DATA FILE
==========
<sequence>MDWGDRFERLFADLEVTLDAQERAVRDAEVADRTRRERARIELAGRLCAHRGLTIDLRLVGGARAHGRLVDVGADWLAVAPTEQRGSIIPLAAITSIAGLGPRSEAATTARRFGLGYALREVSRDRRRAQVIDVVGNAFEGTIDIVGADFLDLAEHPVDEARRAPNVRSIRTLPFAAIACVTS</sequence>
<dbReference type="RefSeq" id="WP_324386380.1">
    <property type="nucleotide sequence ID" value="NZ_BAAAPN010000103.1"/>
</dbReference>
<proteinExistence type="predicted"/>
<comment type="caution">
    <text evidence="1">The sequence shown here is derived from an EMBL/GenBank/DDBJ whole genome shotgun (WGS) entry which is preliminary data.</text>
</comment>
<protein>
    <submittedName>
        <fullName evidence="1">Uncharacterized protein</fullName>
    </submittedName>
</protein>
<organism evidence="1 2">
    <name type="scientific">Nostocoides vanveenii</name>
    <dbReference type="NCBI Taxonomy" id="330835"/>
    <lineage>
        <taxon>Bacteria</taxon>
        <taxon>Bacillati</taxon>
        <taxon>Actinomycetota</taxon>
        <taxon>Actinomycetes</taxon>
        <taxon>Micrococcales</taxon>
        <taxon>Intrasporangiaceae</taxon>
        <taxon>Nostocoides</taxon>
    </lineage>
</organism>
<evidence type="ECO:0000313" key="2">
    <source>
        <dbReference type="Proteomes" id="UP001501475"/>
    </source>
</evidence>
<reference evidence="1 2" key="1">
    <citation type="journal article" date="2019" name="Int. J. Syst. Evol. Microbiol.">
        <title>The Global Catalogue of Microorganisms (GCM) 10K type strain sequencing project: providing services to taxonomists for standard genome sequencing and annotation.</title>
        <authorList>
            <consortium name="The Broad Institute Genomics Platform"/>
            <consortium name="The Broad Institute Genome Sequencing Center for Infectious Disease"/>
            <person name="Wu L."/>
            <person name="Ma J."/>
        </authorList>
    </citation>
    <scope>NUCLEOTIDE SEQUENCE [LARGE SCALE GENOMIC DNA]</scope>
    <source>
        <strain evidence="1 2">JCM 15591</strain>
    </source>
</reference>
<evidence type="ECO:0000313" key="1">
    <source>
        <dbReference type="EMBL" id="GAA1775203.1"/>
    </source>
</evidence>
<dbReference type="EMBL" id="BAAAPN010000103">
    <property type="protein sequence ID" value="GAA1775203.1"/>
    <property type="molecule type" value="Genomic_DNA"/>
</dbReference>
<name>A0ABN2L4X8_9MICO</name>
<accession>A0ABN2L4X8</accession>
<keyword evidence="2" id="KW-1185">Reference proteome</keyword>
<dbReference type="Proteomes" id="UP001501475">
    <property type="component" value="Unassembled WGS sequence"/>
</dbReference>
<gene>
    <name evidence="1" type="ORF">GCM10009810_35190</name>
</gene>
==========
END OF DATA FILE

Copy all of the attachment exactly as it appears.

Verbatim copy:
<sequence>MDWGDRFERLFADLEVTLDAQERAVRDAEVADRTRRERARIELAGRLCAHRGLTIDLRLVGGARAHGRLVDVGADWLAVAPTEQRGSIIPLAAITSIAGLGPRSEAATTARRFGLGYALREVSRDRRRAQVIDVVGNAFEGTIDIVGADFLDLAEHPVDEARRAPNVRSIRTLPFAAIACVTS</sequence>
<dbReference type="RefSeq" id="WP_324386380.1">
    <property type="nucleotide sequence ID" value="NZ_BAAAPN010000103.1"/>
</dbReference>
<proteinExistence type="predicted"/>
<comment type="caution">
    <text evidence="1">The sequence shown here is derived from an EMBL/GenBank/DDBJ whole genome shotgun (WGS) entry which is preliminary data.</text>
</comment>
<protein>
    <submittedName>
        <fullName evidence="1">Uncharacterized protein</fullName>
    </submittedName>
</protein>
<organism evidence="1 2">
    <name type="scientific">Nostocoides vanveenii</name>
    <dbReference type="NCBI Taxonomy" id="330835"/>
    <lineage>
        <taxon>Bacteria</taxon>
        <taxon>Bacillati</taxon>
        <taxon>Actinomycetota</taxon>
        <taxon>Actinomycetes</taxon>
        <taxon>Micrococcales</taxon>
        <taxon>Intrasporangiaceae</taxon>
        <taxon>Nostocoides</taxon>
    </lineage>
</organism>
<evidence type="ECO:0000313" key="2">
    <source>
        <dbReference type="Proteomes" id="UP001501475"/>
    </source>
</evidence>
<reference evidence="1 2" key="1">
    <citation type="journal article" date="2019" name="Int. J. Syst. Evol. Microbiol.">
        <title>The Global Catalogue of Microorganisms (GCM) 10K type strain sequencing project: providing services to taxonomists for standard genome sequencing and annotation.</title>
        <authorList>
            <consortium name="The Broad Institute Genomics Platform"/>
            <consortium name="The Broad Institute Genome Sequencing Center for Infectious Disease"/>
            <person name="Wu L."/>
            <person name="Ma J."/>
        </authorList>
    </citation>
    <scope>NUCLEOTIDE SEQUENCE [LARGE SCALE GENOMIC DNA]</scope>
    <source>
        <strain evidence="1 2">JCM 15591</strain>
    </source>
</reference>
<evidence type="ECO:0000313" key="1">
    <source>
        <dbReference type="EMBL" id="GAA1775203.1"/>
    </source>
</evidence>
<dbReference type="EMBL" id="BAAAPN010000103">
    <property type="protein sequence ID" value="GAA1775203.1"/>
    <property type="molecule type" value="Genomic_DNA"/>
</dbReference>
<name>A0ABN2L4X8_9MICO</name>
<accession>A0ABN2L4X8</accession>
<keyword evidence="2" id="KW-1185">Reference proteome</keyword>
<dbReference type="Proteomes" id="UP001501475">
    <property type="component" value="Unassembled WGS sequence"/>
</dbReference>
<gene>
    <name evidence="1" type="ORF">GCM10009810_35190</name>
</gene>